But my story started way back in 2004, when for medical reasons, I had to undergo a hysterectomy. It was a heartbreaking decision, but the right one for my health.

A few years later, and I’m newly married, settled in Texas and ready to be a mom, but the finances to pursue adoption weren’t available. Prayers started then for God to make a way if adoption was His plan for us,  so we weren’t going into debt or jumping through hoops for our own desires over His.

When waiting on answers to prayer, it is always better to wait on God than force our own way. Click To Tweet

Two more years passed, and we had saved the money, thanks to frugal living and God’s provisions. But we couldn’t find an agency. It just seemed like it wasn’t going to happen.

I remember laying on our bed, sobbing, asking God if I wasn’t fit to be a mother or if it just wasn’t His plan for me, but to let me know so I could quit waiting, quit aching for a baby.

That was the moment I really surrendered my desire for a child to God and prayed for Him to make a way or give me strength to walk away.

Then a talk with a social worker led us to the right agency that we just clicked with. It took months of paperwork, fingerprints, background checks, home study visits, then more paperwork, but we were finally approved by as a waiting family March 1, 2010.

The sweetest moments in my life are when I surrendered my desires in exchange for God's gifts. Click To Tweet

Then it really was about waiting. A birth mother selects a couple to raise her child. You could wait a day or forever. After a few days of nervous excitement that we were finally approved, the newness wore off. The real waiting began.

Everyday could be the day, or we could be waiting years. With a traditional pregnancy, you have some sense of when it will be over (even if it starts to feel like the never-ending hallway nightmare around month 7), but emotionally, I just had no way to prepare my heart for this.

A friendly colleague asked me fairly regularly if we had heard anything in the first two weeks. I finally told her, when we got the call, no one would have to wonder. I’d be shouting from the rafters. But while I tried to be patient, I was watching one of my closest friends get closer and closer to her due date, being surrounded by all things baby.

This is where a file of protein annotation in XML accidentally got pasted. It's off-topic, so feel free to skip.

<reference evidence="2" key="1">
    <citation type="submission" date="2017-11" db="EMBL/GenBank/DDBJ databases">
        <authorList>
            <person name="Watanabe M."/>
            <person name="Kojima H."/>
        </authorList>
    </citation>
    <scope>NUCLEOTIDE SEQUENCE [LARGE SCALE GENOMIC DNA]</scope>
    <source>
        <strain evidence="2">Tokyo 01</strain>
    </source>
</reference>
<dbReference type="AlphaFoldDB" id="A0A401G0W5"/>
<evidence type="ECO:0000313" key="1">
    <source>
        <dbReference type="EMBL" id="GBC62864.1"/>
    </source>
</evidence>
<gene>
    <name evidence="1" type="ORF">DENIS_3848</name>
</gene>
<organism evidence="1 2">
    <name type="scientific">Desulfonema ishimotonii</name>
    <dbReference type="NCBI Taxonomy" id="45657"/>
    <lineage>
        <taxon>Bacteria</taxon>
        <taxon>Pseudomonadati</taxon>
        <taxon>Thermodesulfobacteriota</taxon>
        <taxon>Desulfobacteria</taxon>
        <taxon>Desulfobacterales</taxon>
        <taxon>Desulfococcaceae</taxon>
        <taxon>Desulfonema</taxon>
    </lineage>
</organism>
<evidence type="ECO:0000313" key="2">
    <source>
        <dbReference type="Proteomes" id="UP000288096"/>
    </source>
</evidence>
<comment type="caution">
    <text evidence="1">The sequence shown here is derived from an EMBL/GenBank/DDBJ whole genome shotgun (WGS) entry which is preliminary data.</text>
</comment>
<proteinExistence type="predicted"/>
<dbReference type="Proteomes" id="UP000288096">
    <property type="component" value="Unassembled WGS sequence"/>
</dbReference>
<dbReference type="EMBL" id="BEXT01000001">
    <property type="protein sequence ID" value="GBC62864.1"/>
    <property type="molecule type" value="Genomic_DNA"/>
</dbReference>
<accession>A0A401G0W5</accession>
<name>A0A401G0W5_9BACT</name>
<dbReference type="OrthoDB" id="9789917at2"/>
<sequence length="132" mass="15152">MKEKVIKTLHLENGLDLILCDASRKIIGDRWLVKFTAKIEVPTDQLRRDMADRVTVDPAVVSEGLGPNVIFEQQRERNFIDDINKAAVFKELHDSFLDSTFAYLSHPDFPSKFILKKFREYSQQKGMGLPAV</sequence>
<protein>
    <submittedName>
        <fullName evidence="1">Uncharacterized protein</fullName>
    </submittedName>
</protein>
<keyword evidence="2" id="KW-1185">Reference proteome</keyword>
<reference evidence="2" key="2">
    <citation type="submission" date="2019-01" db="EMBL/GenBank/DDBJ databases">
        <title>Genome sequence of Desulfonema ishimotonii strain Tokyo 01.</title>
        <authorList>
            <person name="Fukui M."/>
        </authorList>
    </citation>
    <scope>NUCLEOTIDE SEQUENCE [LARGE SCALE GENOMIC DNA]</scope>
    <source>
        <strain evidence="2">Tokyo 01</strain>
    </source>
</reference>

Again, I finally brought it to God’s feet.

Lord, let me be patient and wait for your timing. Let me enjoy the time we have left as a couple.

Let me accept if the answer is no.

The last one, really giving it up to God felt like pouring my heart out onto the floor, but I remember the morning I prayed it and truly meant it. I let go. God, I’ll wait until your time is right, if ever. Until then, I will enjoy spending time with my husband and being a couple.

That was 7:30 a.m. My cell phone rang at 9.

“We have a match for you. We have a baby for you.”I could scarcely breathe.

The next two days was a blur of squeals and phone calls and officially accepting the placement for a baby girl due in June. That moment is one of the deepest moments in my life of feeling God’s presence and love, less than two hours after I surrendered my heart’s desires.

Hannah’s story in Samuel resonates with me because when I chose to put God’s will over what I wanted, deciding to be the mother God wanted for a baby, then God gave me this most precious gift, when I was ready to raise her for Him and not myself.

I was reminded again this week that I can worry if she attends Harvard, or just make sure I’m teaching her to love God. The rest really will go according to plan, His plan for her life, of which I am a handpicked part. He didn’t just pick her for me, he picked us for her, and why parenting for Heaven, not Harvard, is so much more important.